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The Crooked Debut Of...


Michele Bombatomica


Tannen Records

Release Date:
Reviewed by:
  Indoor Miner  

Read any guide to job interviews and you'll no doubt come across a sentence that reads something like "you only have one chance to make a first impression". I mention this because I'm not sure the opening bars of The Crooked Debut Of... are necessarily the best introductory guide to Michele Bombatomica. Obviously this is all down to personal taste but after just a few seconds of I'm All Right, I was thinking this was going to be too, well, good-time country rock or something for my liking. Or to put it in business terms, I'm sorry, Michele, but you haven't got the job!

Thankfully, however, I stayed with his Crooked Debut because although there's fun to be had, it probably owes more to Brecht than Ray Campi. Shot You Down, which follows I'm All Right, immediately blew away those first impressions as Bombatomica hollers over a slower, almost funereal beat that makes you want to nod your head along. Liar is next and it's corker as Bombatomica drawls "I'm a liar baby...tell me that you love me and burning with desire" before resorting to a spot of French, presumably to really turn on the charm. The Mariachi horns are a lovely touch, too.

Money Come And Money Goes is a more throwaway romp, but Bar is another highlight. It opens with some piano accordion playing, but if you think Bombatomica is setting the scene for some Parisian romance, you're mistaken because he suddenly starts yelling "I've waited for you in the barn, waited for you all night just let me wait in vain" like some madman. You understand straight away why she didn't show up. Imagine Tom Waits as a drunken, homeless person on the street corner and you'll have some idea what he sounds like. My wife, who likes Tom Waits, walked out of the room when the voice came in, but I think it's great!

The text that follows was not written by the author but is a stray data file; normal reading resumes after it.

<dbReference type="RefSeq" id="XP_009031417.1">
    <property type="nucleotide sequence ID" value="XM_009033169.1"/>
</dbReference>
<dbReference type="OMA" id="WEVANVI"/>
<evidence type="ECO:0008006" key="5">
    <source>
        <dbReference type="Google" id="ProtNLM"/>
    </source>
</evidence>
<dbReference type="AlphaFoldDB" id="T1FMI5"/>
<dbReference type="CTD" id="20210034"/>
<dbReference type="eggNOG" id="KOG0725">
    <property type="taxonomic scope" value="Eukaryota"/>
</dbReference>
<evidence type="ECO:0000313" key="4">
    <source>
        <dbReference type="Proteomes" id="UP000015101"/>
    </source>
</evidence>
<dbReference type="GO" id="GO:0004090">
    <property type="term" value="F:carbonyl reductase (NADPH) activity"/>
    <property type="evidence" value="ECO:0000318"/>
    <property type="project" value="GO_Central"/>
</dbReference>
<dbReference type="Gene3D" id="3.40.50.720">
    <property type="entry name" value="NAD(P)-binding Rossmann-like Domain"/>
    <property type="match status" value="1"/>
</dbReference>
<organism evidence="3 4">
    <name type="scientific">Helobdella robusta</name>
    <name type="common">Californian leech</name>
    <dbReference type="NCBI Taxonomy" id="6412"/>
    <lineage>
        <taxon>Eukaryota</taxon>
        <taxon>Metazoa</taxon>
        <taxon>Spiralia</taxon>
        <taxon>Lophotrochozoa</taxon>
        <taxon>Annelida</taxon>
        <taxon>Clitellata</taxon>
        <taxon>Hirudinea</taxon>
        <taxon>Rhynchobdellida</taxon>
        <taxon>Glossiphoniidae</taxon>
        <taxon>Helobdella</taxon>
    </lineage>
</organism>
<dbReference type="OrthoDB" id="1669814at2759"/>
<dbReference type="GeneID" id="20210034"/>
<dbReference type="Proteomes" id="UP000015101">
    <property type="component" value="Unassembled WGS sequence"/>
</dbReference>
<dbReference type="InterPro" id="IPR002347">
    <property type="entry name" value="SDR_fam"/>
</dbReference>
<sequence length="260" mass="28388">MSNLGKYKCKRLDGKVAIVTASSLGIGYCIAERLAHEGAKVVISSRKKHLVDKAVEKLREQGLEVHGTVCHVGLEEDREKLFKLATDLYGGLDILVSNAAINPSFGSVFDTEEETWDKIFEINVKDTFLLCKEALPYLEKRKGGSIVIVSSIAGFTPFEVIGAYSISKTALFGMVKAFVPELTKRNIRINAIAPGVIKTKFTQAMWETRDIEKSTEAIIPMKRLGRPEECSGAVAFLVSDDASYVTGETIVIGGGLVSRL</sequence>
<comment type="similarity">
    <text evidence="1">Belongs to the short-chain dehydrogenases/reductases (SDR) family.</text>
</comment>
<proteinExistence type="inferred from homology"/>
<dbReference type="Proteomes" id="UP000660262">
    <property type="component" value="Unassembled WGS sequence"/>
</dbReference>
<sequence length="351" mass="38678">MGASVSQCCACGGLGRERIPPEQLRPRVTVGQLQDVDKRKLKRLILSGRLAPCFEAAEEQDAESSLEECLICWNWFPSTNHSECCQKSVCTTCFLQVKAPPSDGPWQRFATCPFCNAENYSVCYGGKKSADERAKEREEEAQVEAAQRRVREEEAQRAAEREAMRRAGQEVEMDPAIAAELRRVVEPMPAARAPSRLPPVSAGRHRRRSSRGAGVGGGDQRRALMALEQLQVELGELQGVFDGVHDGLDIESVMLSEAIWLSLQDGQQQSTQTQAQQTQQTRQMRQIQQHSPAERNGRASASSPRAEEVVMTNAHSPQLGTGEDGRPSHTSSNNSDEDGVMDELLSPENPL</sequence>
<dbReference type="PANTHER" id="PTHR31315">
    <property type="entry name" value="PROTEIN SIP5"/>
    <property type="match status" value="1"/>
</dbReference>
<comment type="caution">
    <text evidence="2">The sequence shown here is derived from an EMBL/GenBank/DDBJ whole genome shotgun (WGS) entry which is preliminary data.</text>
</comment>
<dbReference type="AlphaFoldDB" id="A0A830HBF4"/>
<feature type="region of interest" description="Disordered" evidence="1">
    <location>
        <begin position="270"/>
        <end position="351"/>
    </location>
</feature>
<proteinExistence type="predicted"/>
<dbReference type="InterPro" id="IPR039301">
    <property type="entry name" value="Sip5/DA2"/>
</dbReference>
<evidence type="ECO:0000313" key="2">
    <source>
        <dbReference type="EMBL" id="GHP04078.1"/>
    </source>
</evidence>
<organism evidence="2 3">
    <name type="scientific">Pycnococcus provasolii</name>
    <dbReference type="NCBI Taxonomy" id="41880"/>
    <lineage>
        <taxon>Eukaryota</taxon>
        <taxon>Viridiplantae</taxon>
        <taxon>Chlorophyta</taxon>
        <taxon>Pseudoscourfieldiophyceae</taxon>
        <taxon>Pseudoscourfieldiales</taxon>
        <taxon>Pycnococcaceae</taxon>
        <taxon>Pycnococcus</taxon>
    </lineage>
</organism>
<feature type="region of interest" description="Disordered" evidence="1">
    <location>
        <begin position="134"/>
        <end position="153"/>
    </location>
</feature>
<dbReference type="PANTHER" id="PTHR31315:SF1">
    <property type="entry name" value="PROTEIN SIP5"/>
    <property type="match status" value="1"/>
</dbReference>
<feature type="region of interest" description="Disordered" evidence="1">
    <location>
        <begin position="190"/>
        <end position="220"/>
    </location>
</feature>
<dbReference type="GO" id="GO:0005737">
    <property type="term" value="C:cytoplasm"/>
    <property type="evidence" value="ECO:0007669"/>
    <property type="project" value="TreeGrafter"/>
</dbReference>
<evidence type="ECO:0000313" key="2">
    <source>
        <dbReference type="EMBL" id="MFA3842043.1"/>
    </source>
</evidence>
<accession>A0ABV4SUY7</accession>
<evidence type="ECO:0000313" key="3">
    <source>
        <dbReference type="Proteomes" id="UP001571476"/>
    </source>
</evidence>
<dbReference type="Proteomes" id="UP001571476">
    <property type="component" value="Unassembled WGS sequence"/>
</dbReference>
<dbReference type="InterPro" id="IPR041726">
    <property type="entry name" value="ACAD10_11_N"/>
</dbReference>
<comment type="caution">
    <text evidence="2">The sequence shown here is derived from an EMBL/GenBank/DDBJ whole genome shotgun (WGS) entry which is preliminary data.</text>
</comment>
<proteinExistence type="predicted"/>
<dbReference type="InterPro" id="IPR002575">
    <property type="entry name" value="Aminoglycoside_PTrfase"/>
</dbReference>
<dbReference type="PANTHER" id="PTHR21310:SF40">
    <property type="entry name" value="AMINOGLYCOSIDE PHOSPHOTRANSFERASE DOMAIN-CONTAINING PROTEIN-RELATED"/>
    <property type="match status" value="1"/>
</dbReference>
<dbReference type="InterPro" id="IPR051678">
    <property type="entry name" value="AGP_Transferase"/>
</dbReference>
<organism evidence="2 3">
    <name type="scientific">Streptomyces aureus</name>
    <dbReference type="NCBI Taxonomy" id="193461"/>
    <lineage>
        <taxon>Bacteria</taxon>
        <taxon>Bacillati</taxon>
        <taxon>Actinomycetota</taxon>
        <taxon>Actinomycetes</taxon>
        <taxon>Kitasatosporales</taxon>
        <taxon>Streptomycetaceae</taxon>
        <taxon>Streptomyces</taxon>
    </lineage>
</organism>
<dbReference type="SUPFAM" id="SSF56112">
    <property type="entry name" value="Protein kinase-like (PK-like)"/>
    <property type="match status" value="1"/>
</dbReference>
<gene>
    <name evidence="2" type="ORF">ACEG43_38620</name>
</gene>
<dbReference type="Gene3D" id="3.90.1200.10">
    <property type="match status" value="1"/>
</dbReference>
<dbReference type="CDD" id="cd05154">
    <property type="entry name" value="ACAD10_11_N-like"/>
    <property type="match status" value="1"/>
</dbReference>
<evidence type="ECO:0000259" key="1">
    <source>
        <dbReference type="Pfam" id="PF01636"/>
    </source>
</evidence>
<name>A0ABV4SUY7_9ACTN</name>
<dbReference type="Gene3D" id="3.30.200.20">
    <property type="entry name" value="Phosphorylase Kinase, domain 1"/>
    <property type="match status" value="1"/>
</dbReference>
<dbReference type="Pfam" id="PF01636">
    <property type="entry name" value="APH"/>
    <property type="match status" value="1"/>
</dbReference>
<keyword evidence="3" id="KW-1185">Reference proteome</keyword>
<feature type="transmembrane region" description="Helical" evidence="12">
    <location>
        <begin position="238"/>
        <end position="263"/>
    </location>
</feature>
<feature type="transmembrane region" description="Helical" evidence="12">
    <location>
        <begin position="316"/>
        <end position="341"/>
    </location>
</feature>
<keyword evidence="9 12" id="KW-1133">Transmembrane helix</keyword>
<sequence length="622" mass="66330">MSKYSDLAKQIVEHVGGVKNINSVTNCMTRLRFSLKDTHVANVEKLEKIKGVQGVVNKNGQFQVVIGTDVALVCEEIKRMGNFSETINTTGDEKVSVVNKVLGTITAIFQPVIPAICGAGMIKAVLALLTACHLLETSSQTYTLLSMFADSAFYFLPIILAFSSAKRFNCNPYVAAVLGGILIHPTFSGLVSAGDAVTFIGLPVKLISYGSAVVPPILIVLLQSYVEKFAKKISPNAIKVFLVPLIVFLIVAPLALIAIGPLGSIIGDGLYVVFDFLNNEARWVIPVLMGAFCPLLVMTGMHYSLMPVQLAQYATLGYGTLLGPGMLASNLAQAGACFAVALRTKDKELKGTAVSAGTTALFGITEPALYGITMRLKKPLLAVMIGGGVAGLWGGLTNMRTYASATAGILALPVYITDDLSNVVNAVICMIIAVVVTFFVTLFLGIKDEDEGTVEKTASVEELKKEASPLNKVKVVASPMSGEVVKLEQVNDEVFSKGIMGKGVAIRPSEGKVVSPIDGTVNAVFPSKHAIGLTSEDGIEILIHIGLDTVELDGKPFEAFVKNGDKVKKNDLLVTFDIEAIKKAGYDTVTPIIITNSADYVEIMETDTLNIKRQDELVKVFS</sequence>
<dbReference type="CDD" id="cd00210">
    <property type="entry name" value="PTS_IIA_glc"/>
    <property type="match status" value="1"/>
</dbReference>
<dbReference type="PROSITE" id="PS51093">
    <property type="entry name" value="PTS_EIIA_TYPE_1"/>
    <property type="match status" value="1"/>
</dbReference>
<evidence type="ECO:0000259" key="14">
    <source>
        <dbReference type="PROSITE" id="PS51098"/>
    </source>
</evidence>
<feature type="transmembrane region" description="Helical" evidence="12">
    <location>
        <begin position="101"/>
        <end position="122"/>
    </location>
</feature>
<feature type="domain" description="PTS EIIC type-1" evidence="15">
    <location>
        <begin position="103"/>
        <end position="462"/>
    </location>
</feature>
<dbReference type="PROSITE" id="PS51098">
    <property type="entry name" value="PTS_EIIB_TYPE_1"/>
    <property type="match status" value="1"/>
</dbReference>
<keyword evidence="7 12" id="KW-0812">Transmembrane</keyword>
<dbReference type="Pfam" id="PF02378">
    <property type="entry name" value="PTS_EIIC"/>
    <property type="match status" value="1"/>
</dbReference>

All Gone Now is another with that funereal beat and ends with some great, almost demented sounding violins, before Nonsense To Sing Along opens with a more rockabilly style that Bombatomica later marries to that Brechtian influence. Not for the first time, David G Cox's excellent 2010 debut album springs to mind. Devil On My Back has a more furious beat whilst Never Return features some Hank Marvin-like guitar and is surely dying to be discovered by Quentin Tarantino. Flower Song For Barefoot Dancers opens with some guitar sounds that wouldn't sound of place on a Tinariwen album before things veer off in an almost psychedelic direction leaving the album to conclude with the cartoon horror of Zombie Love Song.

Admittedly none of this is going to change the world, but it does make it a more enjoyable place to be. And in Liar, there's at least one great track here.


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